Internal Fire Museum Of Power

INTERNAL FIRE, MUSEUM OF POWER. During 2019 my wife Liz (MW6LIZ) and I, have had the pleasure of returning to The Internal Fire Museum of Power, in Tanygroes Ceredigion, on a number of occasions.

We first visited in 2017, en-route to our holiday in the south west and fell in love with the place. Tanygroes is on the coast road south from Aberystwyth, just a few miles north of Cardigan, and the museum is 150 m off the main road, well sign posted and with easy access.

The museum actually opened in 2003 after 2 years of planning and development has continued since then.

The purpose of the museum was to create authentic settings to display working engines, giving visitors chance to experience the engines in their original environment.

To begin with the museum had 2 engine halls with 6 working engines but through continued development there are now almost 200 engines on display and the majority are in full working order.

During its development, the museum has aquired many significant exhibits including the oldest working diesel engine in the UK, the entire Petter / Lister factory collection and the only large gas turbine engine to be run in a museum, a “Pocket Power Station” 4000hp Proteus generator set.

Business End Of The Proteus Jet Engine

During 2016 / 2017 the new “Steam Hall” was constructed and a Cochran boiler installed. The star of the steam hall has to be the 1934 Hathorn Davey “baby” triple expansion engine, a huge engine, once the property of Wessex water. During 2019 the engines installation has been completed and on steam weekends it can often be seen working ( a real treat for engineering enthusiasts). As impressive as the Hathorn Davey is, my favourite engine is the Waller single cylinder unit, in use at the Bath Gas and Coke works until 1975. This little engine is a delight, lovingly restored and a visual work of art in action, running like a Swiss watch.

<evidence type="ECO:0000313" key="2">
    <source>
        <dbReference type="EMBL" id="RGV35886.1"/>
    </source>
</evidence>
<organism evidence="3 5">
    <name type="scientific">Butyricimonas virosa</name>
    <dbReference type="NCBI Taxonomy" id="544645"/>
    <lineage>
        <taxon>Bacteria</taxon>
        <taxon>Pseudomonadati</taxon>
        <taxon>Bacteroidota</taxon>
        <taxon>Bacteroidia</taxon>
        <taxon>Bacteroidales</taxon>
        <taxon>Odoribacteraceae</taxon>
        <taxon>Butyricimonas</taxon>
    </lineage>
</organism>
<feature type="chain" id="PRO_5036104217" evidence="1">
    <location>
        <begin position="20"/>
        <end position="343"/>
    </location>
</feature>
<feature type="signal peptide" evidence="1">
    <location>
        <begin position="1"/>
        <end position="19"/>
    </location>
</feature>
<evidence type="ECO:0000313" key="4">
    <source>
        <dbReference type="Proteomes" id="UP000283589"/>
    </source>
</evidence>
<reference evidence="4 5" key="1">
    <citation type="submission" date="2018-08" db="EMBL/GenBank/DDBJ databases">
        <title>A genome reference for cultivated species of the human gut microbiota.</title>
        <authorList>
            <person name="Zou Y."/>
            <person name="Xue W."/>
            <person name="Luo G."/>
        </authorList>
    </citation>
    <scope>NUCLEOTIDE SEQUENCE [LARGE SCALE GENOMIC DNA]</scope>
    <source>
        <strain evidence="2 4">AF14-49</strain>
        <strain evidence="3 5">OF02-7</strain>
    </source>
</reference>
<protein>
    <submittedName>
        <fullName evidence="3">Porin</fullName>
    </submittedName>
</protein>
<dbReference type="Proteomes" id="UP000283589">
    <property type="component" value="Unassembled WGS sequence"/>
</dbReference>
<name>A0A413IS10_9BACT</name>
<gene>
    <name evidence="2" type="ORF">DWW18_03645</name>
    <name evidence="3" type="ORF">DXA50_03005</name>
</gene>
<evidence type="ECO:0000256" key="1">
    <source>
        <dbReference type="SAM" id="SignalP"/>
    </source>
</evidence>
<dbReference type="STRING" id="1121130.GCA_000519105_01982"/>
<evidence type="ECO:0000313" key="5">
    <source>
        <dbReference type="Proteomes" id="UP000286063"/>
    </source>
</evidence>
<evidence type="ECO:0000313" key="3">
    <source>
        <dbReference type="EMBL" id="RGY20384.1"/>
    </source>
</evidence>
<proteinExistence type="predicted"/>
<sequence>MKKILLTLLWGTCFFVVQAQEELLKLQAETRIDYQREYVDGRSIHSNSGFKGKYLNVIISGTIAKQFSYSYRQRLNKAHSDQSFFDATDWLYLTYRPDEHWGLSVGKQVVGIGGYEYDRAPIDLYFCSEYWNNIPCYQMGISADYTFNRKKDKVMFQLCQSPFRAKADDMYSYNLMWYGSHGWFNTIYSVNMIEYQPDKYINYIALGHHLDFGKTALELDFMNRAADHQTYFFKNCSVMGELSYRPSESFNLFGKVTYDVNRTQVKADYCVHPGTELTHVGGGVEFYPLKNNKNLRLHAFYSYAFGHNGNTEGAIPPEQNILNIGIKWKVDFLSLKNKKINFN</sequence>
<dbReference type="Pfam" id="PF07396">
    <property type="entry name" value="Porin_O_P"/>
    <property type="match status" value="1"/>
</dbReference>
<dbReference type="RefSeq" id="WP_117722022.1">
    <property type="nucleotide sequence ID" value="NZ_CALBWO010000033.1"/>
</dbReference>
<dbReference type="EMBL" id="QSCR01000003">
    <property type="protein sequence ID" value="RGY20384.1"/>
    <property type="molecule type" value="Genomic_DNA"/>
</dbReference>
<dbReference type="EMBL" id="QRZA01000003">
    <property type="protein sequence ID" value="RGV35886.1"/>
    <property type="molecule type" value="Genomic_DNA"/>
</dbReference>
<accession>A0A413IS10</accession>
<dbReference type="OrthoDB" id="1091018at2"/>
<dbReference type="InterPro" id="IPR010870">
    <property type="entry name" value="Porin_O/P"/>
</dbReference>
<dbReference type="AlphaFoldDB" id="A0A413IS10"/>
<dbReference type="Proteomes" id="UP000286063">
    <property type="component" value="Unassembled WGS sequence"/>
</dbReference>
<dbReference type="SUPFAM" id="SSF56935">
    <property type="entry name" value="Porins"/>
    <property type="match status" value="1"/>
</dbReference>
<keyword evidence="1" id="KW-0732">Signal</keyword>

Every day that the museum opens, a selection of the engines are running, all are static engines that have powered anything from water pumping stations to BBC standby generators and each have been beautifully restored to original, by Paul and the volunteers at the museum.

An unusual but popular addition to the museum, in fact my favourite display, is the “Radio Rooms”. Ships radio rooms have been faithfully reproduced from The Pride of Calais and a typical merchant ship. There is also an operational radio room setup, available to licenced Radio Amateurs to try out. The museum has its own amateur radio call sign GB2MOP and can often be heard on HF, operated by local licenced radio amateurs, especially during the special event Museums on the Air. Alongside the radio room is a functional vintage telephone exchange, where visitors can make calls to each other from a large collection of vintage telephones and see how their calls are routed through multiple automatic switches in the exchange. A real look into past analogue telephone communications.

Finally, after having been around all of the halls, taken in each of the displays and viewed the interactive descriptions of the engines, we always stop in the coffee shop and gift shop run by Hazel. Liz and Hazel get on like a house on fire, leaving me to enjoy a coffee and cake and wonder around the shop doing my best not to spend too much.

The museum is a registered charity and relies on visitors contributions to survive and improve, so if you would like to visit just put the post code SA43 2JS into your satnav and take a trip out. I would recommend an overnight stay in the area as it can easily take two visits to appreciate all of the exhibits.

A final warning ! Be prepared to fall in love with this amazing museum (as we did). John Martin MW0VTK

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